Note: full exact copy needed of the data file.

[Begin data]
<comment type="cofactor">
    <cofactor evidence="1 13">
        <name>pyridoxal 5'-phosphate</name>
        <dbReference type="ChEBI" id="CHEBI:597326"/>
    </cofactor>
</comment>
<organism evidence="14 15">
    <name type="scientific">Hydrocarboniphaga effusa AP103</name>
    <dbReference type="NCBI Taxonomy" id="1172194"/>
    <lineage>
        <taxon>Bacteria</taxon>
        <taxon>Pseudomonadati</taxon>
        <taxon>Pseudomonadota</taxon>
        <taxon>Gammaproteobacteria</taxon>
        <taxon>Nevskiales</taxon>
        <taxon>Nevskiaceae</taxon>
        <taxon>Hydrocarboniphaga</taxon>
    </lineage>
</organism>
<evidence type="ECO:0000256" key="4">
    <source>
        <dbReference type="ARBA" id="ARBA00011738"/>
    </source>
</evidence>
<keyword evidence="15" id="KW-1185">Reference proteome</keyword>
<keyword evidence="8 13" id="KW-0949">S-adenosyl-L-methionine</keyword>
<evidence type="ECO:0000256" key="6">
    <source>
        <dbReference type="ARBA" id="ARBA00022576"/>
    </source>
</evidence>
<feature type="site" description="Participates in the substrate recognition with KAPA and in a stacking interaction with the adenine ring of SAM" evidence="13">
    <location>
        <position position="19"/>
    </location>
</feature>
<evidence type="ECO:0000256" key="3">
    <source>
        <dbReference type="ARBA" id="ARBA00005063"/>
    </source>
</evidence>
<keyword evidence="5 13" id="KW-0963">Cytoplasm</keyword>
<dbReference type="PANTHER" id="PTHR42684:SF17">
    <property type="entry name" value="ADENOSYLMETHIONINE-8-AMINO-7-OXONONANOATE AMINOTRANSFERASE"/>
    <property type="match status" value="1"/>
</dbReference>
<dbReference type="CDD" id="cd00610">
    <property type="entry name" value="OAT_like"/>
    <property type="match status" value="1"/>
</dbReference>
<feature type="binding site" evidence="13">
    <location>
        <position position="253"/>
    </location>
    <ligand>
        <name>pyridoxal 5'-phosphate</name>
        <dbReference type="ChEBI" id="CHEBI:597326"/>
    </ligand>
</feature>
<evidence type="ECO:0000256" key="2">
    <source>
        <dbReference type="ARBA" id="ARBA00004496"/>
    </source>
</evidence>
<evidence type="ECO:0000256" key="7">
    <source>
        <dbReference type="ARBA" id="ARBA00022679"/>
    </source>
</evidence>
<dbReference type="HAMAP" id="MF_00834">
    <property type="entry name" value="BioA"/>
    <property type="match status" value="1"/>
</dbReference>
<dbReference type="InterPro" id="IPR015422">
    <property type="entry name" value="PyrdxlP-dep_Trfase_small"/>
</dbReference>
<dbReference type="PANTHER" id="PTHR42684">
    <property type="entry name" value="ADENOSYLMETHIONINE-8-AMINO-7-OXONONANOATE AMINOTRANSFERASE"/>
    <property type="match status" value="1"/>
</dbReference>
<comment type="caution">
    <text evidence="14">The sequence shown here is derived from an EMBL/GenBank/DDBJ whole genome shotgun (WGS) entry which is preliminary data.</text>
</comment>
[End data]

<comment type="cofactor">
    <cofactor evidence="1 13">
        <name>pyridoxal 5'-phosphate</name>
        <dbReference type="ChEBI" id="CHEBI:597326"/>
    </cofactor>
</comment>
<organism evidence="14 15">
    <name type="scientific">Hydrocarboniphaga effusa AP103</name>
    <dbReference type="NCBI Taxonomy" id="1172194"/>
    <lineage>
        <taxon>Bacteria</taxon>
        <taxon>Pseudomonadati</taxon>
        <taxon>Pseudomonadota</taxon>
        <taxon>Gammaproteobacteria</taxon>
        <taxon>Nevskiales</taxon>
        <taxon>Nevskiaceae</taxon>
        <taxon>Hydrocarboniphaga</taxon>
    </lineage>
</organism>
<evidence type="ECO:0000256" key="4">
    <source>
        <dbReference type="ARBA" id="ARBA00011738"/>
    </source>
</evidence>
<keyword evidence="15" id="KW-1185">Reference proteome</keyword>
<keyword evidence="8 13" id="KW-0949">S-adenosyl-L-methionine</keyword>
<evidence type="ECO:0000256" key="6">
    <source>
        <dbReference type="ARBA" id="ARBA00022576"/>
    </source>
</evidence>
<feature type="site" description="Participates in the substrate recognition with KAPA and in a stacking interaction with the adenine ring of SAM" evidence="13">
    <location>
        <position position="19"/>
    </location>
</feature>
<evidence type="ECO:0000256" key="3">
    <source>
        <dbReference type="ARBA" id="ARBA00005063"/>
    </source>
</evidence>
<keyword evidence="5 13" id="KW-0963">Cytoplasm</keyword>
<dbReference type="PANTHER" id="PTHR42684:SF17">
    <property type="entry name" value="ADENOSYLMETHIONINE-8-AMINO-7-OXONONANOATE AMINOTRANSFERASE"/>
    <property type="match status" value="1"/>
</dbReference>
<dbReference type="CDD" id="cd00610">
    <property type="entry name" value="OAT_like"/>
    <property type="match status" value="1"/>
</dbReference>
<feature type="binding site" evidence="13">
    <location>
        <position position="253"/>
    </location>
    <ligand>
        <name>pyridoxal 5'-phosphate</name>
        <dbReference type="ChEBI" id="CHEBI:597326"/>
    </ligand>
</feature>
<evidence type="ECO:0000256" key="2">
    <source>
        <dbReference type="ARBA" id="ARBA00004496"/>
    </source>
</evidence>
<evidence type="ECO:0000256" key="7">
    <source>
        <dbReference type="ARBA" id="ARBA00022679"/>
    </source>
</evidence>
<dbReference type="HAMAP" id="MF_00834">
    <property type="entry name" value="BioA"/>
    <property type="match status" value="1"/>
</dbReference>
<dbReference type="InterPro" id="IPR015422">
    <property type="entry name" value="PyrdxlP-dep_Trfase_small"/>
</dbReference>
<dbReference type="PANTHER" id="PTHR42684">
    <property type="entry name" value="ADENOSYLMETHIONINE-8-AMINO-7-OXONONANOATE AMINOTRANSFERASE"/>
    <property type="match status" value="1"/>
</dbReference>
<comment type="caution">
    <text evidence="14">The sequence shown here is derived from an EMBL/GenBank/DDBJ whole genome shotgun (WGS) entry which is preliminary data.</text>
</comment>